Why am I sketching?
There are many reasons for making sketches. You may want to practice your drawing skills by sketching from life, or experience the thrill of painting outdoors. You may be getting ideas and inspiration for a painting to do back at home, or suddenly see something that just needs to be drawn. You may be attracted by an unusual shaped building, or a sunset, or a group of tourists chatting at a bus stop. Whatever it is that inspires you to sketch, you need to be able to get it down on paper, and sometimes get it down fast!
In this section I will show you a few different ways of sketching that will help you to capture what first inspired you. There are different techniques for different situations, so just choose the one that is best for you at the time. The important key to getting the sketch right is to know what attracted you to the scene (was it details, atmosphere, light and shade, colour, or something else?) and then to try to get this aspect down on paper. Don't get bogged down in detail if you are trying to capture an atmosphere, and don't block in with tones if you are after lots of detail.
I would encourage you to try out different ways of capturing the subjects in front of you. Perhaps you have only ever made detailed line drawings. Then have a go at some colour notes. Perhaps you have never worked with tonal drawings. Then have a go at these. The more you experiment the better your sketching will become.
Sometimes detail grabs our attention, as in this muddle of chairs, pots, plants and shadows that I found on a patio in France. I loved the complex lines that were created and this is what made such an interesting subject. So in my sketch I was aiming to draw the details and recreate some of the 'fussiness' of the place.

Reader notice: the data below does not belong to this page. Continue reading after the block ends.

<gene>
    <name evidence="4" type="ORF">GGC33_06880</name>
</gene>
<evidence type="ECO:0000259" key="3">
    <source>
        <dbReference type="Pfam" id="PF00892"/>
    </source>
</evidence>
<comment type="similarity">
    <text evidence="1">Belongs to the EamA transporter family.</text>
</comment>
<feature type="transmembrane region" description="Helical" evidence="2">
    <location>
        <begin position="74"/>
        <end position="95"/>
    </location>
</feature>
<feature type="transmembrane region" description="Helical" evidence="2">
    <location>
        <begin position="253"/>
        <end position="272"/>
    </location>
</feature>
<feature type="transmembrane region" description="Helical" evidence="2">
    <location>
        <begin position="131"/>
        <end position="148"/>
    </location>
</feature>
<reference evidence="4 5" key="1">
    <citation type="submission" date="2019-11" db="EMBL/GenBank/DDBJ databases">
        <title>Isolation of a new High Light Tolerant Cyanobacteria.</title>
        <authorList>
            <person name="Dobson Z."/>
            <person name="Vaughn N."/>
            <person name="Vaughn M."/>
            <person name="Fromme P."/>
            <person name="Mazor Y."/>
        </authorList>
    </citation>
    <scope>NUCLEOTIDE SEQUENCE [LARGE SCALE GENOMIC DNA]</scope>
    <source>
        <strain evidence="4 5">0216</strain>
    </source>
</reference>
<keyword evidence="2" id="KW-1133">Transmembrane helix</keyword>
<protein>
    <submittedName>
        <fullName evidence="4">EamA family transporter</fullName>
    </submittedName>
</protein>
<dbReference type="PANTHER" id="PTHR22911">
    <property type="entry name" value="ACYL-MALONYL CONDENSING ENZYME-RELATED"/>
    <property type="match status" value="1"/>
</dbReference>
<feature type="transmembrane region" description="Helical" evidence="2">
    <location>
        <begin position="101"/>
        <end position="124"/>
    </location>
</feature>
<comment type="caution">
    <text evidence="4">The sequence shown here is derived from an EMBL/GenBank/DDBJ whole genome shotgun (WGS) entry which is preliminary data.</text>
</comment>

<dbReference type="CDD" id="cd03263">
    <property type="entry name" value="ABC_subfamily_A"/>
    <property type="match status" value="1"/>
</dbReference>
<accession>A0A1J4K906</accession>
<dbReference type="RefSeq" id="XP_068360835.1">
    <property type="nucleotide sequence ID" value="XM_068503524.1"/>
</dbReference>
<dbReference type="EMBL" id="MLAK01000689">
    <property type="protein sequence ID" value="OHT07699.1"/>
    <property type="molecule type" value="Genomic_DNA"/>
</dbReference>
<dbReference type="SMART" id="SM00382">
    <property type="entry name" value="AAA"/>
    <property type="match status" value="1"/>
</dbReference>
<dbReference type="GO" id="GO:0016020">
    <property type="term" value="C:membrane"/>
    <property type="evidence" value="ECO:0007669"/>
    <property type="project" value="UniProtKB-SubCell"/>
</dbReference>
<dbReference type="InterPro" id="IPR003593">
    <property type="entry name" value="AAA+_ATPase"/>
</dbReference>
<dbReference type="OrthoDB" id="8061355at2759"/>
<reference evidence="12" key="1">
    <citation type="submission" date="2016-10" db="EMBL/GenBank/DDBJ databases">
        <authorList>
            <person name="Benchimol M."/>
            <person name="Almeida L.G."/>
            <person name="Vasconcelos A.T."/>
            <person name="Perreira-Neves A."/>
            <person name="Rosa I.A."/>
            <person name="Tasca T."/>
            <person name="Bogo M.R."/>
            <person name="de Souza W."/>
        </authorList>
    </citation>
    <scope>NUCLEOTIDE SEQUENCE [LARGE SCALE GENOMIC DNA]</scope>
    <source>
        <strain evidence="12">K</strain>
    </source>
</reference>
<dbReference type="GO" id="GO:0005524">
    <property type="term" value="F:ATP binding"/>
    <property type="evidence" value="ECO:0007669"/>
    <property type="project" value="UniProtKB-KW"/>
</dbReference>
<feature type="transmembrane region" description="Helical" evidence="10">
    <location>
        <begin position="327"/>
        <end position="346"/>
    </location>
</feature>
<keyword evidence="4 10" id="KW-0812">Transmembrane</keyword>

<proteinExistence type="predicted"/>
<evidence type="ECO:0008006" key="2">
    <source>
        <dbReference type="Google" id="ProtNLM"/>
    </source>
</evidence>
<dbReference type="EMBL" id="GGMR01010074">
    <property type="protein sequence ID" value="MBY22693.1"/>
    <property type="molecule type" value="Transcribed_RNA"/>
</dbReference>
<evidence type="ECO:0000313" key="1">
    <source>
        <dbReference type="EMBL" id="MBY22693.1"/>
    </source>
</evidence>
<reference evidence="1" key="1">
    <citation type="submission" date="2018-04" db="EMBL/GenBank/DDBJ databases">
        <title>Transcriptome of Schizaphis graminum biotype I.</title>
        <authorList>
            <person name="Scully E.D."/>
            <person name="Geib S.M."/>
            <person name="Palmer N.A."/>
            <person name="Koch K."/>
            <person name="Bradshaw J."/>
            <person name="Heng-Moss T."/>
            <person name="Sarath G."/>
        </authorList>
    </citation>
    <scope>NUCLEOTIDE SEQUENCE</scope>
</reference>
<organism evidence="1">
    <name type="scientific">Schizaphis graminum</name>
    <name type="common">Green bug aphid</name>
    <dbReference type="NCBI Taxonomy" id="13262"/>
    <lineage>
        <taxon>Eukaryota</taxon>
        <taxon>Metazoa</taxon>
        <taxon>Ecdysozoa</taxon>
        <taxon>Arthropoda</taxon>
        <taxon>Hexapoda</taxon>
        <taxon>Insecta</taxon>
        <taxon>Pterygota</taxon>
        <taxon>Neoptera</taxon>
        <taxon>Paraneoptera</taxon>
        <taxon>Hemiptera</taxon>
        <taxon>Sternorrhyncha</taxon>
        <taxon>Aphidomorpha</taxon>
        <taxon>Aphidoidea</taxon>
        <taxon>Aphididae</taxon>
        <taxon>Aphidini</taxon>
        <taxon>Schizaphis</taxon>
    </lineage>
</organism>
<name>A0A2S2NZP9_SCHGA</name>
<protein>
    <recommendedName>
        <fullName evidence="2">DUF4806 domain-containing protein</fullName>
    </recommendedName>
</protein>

Detail is something which fascinates us all, and there is plenty to be had in the great outdoors. Look for details in the shapes of an old gnarled tree, or in a doorway, or in the complexity of a flower. Try to draw or paint these details accurately.
Click on the picture to see a larger image.
Paint fast and loose
This five minute watercolour sketch was painted on site in France and I have tried to catch something of the colour and composition of the fields and hedges that were laid out before me. I went straight in with the brush - no drawing first - and allowed the colours of the fields to merge together wet-in-wet, before then adding the darker trees and hedgerows on top. Quick, easy and I hope effective.
Capturing the atmosphere
I painted this quick sketch while on holiday in South Africa. I woke up one morning to see an amazingly blue African sky diffused with light whisps of cloud, melting the mountains beneath it. I grabbed my paints and very quickly tried to catch the essence of the atmosphere before it all changed. I don't know how well I managed it, but the memory of that moment still lingers.
Sometimes it is the atmosphere of a place, a misty mountain or a foggy sea that captures our gaze. Sometimes it is a fleeting effect of the light, or a feeling about a place. When we sketch we don't necessarily have to draw a landscape or any particular object. We can try to capture an effect, or even just a particular combination of colours that attracts us. Look out for subjects like these when you are out and about and have a go at catching the essence of an atmosphere!
Never be afraid tio scribble notes to yourself in your sketchbook. Remember, your sketchbook is for your own use, it isn't really for public consumption!
Here you can see that I have added colour notes to this tonal sketch to remind me what the colours were. (Click on the picture to see this more clearly in a larger version.)
Write notes about anything that will help you to remember the scene - the colours, textures, atmosphere, even the sounds and smells around you. Write as little or as much as you need. All this information will be helpful should you decide to paint from your sketch at a later date.